Hadoop MapReduce Next Generation - Fair Scheduler

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Purpose

This document describes the FairScheduler, a pluggable scheduler for Hadoop which provides a way to share large clusters. NOTE: The Fair Scheduler implementation is currently under development and should be considered experimental.

Introduction

Fair scheduling is a method of assigning resources to applications such that all apps get, on average, an equal share of resources over time. Hadoop NextGen is capable of scheduling multiple resource types, such as Memory and CPU. Currently only memory is supported, so a "cluster share" is a proportion of aggregate memory in the cluster. When there is a single app running, that app uses the entire cluster. When other apps are submitted, resources that free up are assigned to the new apps, so that each app gets roughly the same amount of resources. Unlike the default Hadoop scheduler, which forms a queue of apps, this lets short apps finish in reasonable time while not starving long-lived apps. It is also a reasonable way to share a cluster between a number of users. Finally, fair sharing can also work with app priorities - the priorities are used as weights to determine the fraction of total resources that each app should get.

The scheduler organizes apps further into "queues", and shares resources fairly between these queues. By default, all users share a single queue, called “default”. If an app specifically lists a queue in a container resource request, the request is submitted to that queue. It is also possible to assign queues based on the user name included with the request through configuration. Within each queue, fair sharing is used to share capacity between the running apps. queues can also be given weights to share the cluster non-proportionally in the config file.

The fair scheduler supports hierarchical queues. All queues descend from a queue named "root". Available resources are distributed among the children of the root queue in the typical fair scheduling fashion. Then, the children distribute the resources assigned to them to their children in the same fashion. Applications may only be scheduled on leaf queues. Queues can be specified as children of other queues by placing them as sub-elements of their parents in the fair scheduler configuration file.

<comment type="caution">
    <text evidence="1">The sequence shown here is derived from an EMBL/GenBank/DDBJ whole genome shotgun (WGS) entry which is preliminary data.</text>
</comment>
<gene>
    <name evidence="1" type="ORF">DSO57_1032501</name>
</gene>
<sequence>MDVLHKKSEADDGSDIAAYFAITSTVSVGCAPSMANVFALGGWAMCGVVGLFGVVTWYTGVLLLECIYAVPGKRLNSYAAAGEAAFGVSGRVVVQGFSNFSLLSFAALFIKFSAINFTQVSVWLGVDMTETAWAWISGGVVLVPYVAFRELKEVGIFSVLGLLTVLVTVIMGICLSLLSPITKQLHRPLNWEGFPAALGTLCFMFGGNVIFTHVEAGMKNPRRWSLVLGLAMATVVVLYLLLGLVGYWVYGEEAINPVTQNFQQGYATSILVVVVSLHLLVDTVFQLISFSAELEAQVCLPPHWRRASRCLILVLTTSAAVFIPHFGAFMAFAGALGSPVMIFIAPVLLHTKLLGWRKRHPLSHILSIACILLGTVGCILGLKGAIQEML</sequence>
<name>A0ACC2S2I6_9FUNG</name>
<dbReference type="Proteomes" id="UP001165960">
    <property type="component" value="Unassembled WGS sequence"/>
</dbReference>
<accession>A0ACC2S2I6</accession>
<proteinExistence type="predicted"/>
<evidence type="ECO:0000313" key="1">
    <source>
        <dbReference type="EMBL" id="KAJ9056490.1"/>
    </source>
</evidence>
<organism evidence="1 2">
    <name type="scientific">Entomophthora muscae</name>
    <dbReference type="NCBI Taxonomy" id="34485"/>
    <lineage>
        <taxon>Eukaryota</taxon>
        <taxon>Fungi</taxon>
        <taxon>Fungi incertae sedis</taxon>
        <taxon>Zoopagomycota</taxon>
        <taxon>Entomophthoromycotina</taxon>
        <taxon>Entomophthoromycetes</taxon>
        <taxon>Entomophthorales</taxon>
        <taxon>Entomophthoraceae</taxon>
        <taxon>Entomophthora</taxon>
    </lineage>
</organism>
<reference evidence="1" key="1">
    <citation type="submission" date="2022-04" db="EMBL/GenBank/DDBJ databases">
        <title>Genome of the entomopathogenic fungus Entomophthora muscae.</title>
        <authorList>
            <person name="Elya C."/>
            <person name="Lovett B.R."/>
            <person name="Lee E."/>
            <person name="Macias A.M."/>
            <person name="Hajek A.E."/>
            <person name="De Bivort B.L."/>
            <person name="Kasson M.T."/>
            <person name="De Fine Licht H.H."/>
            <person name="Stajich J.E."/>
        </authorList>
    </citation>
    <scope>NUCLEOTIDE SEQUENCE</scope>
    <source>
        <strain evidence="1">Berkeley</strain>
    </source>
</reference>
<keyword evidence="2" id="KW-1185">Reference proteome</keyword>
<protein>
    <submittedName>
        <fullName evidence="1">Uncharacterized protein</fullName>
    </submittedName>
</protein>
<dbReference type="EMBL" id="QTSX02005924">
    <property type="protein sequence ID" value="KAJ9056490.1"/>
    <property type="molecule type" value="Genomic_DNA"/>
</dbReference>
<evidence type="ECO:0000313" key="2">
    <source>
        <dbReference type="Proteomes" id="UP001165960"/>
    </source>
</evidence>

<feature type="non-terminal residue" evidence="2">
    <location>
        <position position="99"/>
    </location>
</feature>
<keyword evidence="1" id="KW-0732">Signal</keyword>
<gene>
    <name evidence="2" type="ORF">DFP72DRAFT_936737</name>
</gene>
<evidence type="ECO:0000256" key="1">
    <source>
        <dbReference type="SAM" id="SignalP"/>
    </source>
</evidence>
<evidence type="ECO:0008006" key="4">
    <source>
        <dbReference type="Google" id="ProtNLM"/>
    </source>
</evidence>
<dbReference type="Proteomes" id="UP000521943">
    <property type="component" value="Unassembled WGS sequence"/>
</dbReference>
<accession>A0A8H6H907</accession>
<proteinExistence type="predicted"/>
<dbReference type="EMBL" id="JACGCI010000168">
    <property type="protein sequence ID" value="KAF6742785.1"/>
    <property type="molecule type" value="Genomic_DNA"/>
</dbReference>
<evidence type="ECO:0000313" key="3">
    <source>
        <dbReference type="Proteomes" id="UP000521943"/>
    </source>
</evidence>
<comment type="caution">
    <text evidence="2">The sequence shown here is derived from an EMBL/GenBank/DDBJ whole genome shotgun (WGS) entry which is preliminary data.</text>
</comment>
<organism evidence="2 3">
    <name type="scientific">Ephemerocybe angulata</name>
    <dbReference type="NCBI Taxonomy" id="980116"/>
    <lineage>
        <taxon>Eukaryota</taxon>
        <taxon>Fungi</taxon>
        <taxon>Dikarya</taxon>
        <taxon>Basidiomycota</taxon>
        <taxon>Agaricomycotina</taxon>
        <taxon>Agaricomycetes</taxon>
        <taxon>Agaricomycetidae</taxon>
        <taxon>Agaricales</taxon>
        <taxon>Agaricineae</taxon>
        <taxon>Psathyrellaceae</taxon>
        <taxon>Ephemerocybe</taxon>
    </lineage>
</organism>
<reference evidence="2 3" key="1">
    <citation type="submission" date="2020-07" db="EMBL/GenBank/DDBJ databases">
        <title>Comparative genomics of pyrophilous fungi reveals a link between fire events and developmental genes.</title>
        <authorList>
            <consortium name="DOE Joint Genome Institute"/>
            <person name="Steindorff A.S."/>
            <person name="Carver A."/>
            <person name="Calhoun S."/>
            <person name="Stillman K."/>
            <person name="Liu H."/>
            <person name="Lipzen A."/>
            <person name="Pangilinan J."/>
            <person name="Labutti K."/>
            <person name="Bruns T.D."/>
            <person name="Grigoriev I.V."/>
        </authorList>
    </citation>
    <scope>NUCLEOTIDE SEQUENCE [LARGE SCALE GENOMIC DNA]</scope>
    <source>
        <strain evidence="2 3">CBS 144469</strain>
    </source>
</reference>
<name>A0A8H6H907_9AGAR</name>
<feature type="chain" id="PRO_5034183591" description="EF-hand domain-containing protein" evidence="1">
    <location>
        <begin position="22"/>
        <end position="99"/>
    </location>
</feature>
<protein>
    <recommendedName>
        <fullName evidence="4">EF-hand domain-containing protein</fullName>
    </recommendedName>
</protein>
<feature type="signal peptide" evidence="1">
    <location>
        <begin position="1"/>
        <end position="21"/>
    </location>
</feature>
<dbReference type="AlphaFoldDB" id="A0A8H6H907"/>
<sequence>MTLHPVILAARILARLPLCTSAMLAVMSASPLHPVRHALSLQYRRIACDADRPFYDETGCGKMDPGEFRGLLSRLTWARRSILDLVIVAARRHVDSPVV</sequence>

A queue's name starts with the names of its parents, with periods as separators. So a queue named "queue1" under the root named, would be referred to as "root.queue1", and a queue named "queue2" under a queue named "parent1" would be referred to as "root.parent1.queue2". When referring to queues, the root part of the name is optional, so queue1 could be referred to as just "queue1", and a queue2 could be referred to as just "parent1.queue2".

In addition to providing fair sharing, the Fair Scheduler allows assigning guaranteed minimum shares to queues, which is useful for ensuring that certain users, groups or production applications always get sufficient resources. When a queue contains apps, it gets at least its minimum share, but when the queue does not need its full guaranteed share, the excess is split between other running apps. This lets the scheduler guarantee capacity for queues while utilizing resources efficiently when these queues don't contain applications.

The Fair Scheduler lets all apps run by default, but it is also possible to limit the number of running apps per user and per queue through the config file. This can be useful when a user must submit hundreds of apps at once, or in general to improve performance if running too many apps at once would cause too much intermediate data to be created or too much context-switching. Limiting the apps does not cause any subsequently submitted apps to fail, only to wait in the scheduler's queue until some of the user's earlier apps finish. apps to run from each user/queue are chosen in order of priority and then submit time, as in the default FIFO scheduler in Hadoop.

Certain add-ons are not yet supported which existed in the original (MR1) Fair Scheduler. Among them, is the use of a custom policies governing priority “boosting” over certain apps.

Installation

To use the Fair Scheduler first assign the appropriate scheduler class in yarn-site.xml:

<property>
  <name>yarn.resourcemanager.scheduler.class</name>
  <value>org.apache.hadoop.yarn.server.resourcemanager.scheduler.fair.FairScheduler</value>
</property>

Configuration

Customizing the Fair Scheduler typically involves altering two files. First, scheduler-wide options can be set by adding configuration properties in the fair-scheduler.xml file in your existing configuration directory. Second, in most cases users will want to create a manifest file listing which queues exist and their respective weights and capacities. The location of this file is flexible - but it must be declared in fair-scheduler.xml.